In the process, they created a map of winding shapes that placed far-flung Rome and Columbus together in a single district, and Athens and Savannah in another.
The Legislature also likely increased Democratic representation in Georgia's congressional delegation. The map was redrawn to increase the number of Georgia Democrats in Congress from three of 11 seats to seven of 13.
The House approved the map, 99-59, and the Senate followed suit, 30-23. The new political configuration still needs the signature of Gov. Roy Barnes and federal approval under the Voting Rights Act. Barnes was in Gainesville on Friday and could not be reached for comment.
State Republican Party Chairman Ralph Reed said the GOP probably will file a federal lawsuit challenging the makeup of the districts. "This map is very vulnerable to legal challenge," Reed said.
House Speaker Tom Murphy (D-Bremen) dismissed Reed's comments. "Is he a lawyer?" Murphy said. "I don't really think they have a legal reason" to challenge the plan.
Among the highlights of the redrawn map:
Republican U.S. Reps. Jack Kingston and Saxby Chambliss may have been placed in the same South Georgia district. And Republican U.S. Rep. Bob Barr's 7th District seat, now residing in a new 11th District, is subject to a Democratic voter majority. Barr is expected to challenge U.S. Rep. John Linder in a metro Atlanta seat. Other Republican incumbents appeared to be unharmed by the boundary shifts.
Democratic U.S. Reps. John Lewis and Cynthia McKinney retained the core of their districts in Fulton and DeKalb counties. Lewis honored a promise to do what was necessary to bolster the chances of Democrats in the state by agreeing to give up friendly areas of south Fulton and pick up new voters as far north as Roswell. McKinney surrendered the exclusive Druid Hills neighborhood and offered to keep Republican precincts in Gwinnett County.
A new 13th District will be anchored by Clayton County and cover portions of 10 other metro Atlanta counties, including Gwinnett, Walton, Rockdale, Fulton, Butts and Spalding. Earlier dubbed the "I-285 district" because some versions of it virtually circled Atlanta, the district's lines were moved out of Cobb and Douglas counties. Sen. David Scott (D-Atlanta) said it is as compact as it can be while still meeting Democratic objectives.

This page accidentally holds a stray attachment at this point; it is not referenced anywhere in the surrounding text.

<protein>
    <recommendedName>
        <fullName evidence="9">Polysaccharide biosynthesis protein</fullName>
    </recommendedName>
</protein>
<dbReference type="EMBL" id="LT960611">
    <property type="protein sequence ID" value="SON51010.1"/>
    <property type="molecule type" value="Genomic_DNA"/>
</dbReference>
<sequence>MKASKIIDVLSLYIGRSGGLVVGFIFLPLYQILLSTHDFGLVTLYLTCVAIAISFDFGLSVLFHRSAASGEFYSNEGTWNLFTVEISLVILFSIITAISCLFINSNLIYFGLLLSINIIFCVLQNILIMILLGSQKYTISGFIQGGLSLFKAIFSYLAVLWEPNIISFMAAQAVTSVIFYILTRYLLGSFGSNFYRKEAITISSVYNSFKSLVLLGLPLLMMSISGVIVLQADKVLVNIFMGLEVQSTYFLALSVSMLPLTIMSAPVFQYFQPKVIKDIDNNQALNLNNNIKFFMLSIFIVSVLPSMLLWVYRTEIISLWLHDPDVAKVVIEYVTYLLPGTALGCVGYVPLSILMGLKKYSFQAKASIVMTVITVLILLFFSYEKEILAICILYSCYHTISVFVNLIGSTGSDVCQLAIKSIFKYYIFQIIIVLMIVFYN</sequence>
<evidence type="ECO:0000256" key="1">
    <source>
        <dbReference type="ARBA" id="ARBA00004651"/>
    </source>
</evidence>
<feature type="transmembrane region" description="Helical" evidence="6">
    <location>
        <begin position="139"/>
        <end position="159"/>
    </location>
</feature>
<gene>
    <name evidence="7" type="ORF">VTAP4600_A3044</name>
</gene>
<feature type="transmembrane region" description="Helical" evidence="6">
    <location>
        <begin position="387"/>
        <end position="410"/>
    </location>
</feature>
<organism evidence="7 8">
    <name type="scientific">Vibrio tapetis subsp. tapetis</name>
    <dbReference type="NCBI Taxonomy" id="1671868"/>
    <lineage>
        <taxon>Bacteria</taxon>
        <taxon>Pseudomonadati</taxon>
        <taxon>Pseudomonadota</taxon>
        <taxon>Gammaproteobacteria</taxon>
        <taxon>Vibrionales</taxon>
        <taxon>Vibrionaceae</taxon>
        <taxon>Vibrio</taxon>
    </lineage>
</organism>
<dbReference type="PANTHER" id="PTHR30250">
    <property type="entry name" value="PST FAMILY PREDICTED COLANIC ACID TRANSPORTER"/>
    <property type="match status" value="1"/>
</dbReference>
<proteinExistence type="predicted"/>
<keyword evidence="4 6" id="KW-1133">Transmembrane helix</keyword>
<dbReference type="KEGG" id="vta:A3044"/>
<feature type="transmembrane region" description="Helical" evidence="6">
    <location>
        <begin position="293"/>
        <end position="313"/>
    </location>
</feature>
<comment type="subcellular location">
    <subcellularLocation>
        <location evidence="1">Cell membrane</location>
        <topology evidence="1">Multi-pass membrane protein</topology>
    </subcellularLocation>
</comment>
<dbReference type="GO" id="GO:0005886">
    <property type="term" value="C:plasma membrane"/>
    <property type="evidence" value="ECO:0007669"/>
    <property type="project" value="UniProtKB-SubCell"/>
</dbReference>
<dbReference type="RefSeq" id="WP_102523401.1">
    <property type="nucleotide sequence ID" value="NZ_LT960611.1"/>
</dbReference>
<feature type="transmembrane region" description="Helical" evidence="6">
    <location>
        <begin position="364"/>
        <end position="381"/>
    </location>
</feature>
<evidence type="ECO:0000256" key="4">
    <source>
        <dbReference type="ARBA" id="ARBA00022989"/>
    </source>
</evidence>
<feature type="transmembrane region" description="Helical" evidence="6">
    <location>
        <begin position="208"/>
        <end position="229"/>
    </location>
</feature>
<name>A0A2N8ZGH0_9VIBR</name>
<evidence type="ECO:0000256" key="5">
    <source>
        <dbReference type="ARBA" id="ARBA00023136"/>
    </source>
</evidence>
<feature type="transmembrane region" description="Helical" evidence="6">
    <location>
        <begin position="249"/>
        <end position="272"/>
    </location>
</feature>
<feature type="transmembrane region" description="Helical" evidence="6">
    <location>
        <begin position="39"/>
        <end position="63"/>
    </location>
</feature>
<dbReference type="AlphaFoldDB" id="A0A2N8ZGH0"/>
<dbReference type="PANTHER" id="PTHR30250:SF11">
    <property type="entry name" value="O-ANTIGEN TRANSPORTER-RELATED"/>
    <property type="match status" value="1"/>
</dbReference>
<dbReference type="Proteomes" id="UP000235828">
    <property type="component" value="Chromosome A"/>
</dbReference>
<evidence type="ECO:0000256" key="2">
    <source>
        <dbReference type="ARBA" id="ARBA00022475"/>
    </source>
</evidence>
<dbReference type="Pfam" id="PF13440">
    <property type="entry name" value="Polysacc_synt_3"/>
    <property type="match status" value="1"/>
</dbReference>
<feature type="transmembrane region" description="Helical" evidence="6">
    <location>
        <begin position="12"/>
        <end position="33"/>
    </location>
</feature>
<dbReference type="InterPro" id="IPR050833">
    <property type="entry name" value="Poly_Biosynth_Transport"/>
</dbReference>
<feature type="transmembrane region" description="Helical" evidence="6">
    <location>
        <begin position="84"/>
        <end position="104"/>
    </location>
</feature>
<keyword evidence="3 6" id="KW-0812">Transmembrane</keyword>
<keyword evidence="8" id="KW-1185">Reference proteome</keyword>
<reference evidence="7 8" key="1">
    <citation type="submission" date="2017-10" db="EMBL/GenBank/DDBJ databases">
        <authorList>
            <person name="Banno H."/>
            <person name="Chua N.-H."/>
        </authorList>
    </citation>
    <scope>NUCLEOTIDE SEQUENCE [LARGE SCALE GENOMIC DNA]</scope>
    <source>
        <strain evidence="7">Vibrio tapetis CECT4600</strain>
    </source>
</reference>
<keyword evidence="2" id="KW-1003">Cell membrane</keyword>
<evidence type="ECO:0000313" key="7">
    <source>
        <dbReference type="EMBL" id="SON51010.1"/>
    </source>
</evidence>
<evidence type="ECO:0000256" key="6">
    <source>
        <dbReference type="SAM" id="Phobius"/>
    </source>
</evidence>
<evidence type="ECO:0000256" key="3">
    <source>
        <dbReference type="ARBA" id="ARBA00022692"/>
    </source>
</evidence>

South Georgia will have four congressional districts, including a narrow territory spanning from Savannah to Athens. Lt. Gov. Mark Taylor accomplished his goal of keeping three districts in deep South Georgia.
A new Middle Georgia district will run generally from Buena Vista to Reidsville to Sparta. It was one of two major demands by Murphy, who said it was high time the state's central region had its own member of Congress. Murphy's other principal concern was to create a Democratic district for Barr, the conservative Republican from Cobb County.
The special legislative session, which began Aug. 22, focused mainly on congressional redistricting made necessary by population shifts reflected in the 2000 census. Georgia's congressional delegation is growing by two seats because of population growth in the last decade.
Republicans, in the minority and shut out of the decision-making, heaped criticism on the map and the process used to devise it. Linda Hamrick, who coordinated the GOP redistricting team, said the map is the product "of a group of Democratic candidates drawing districts for themselves."
Some Democrats also grumbled about the process, which at one point produced a stunning vote by the Senate to disband while the House refused to shut down.
Amid the fear of defection from some of their own members and harsh criticism from Republicans, Democrats left nothing to chance in the hours preceding the House vote.
"It's much more intense than the flag vote," said Rep. Tommy Smith (D-Alma), the chief House negotiator on redistricting. "We're putting on a full-court press like I've not seen us do on any piece of legislation in my memory."
Taylor, president of the Senate, said he was pleased the Legislature agreed on a map so the state can move on.
"We got a vote that brings this special session to an end and gets us focused on job creation, getting the economy moving forward and dealing with some of our security issues here in Georgia," Taylor said.
Georgia Democrats survived racial fights, political bickering and regional conflicts to give final approval yesterday to new congressional district lines that could give the party as many as four new House seats in a crucial victory in the national redistricting struggle.
The national redistricting -- which really involves a collection of state-by-state battles, most involving marginal shifts of one seat -- is roughly one third complete. For Democrats, Georgia offered the best chance to make a substantial gain and, until yesterday, the prospects for success had appeared slim as the state legislature approached a deadline of last night.
"It matters not whether the road is straight, but just that you get where you want to go," said John Kirincich, executive director of the Georgia Democratic Party. Under the plan approved by the legislature last night, the new lines could result in one of "the single biggest pickups from redistricting that any party has gotten," he said.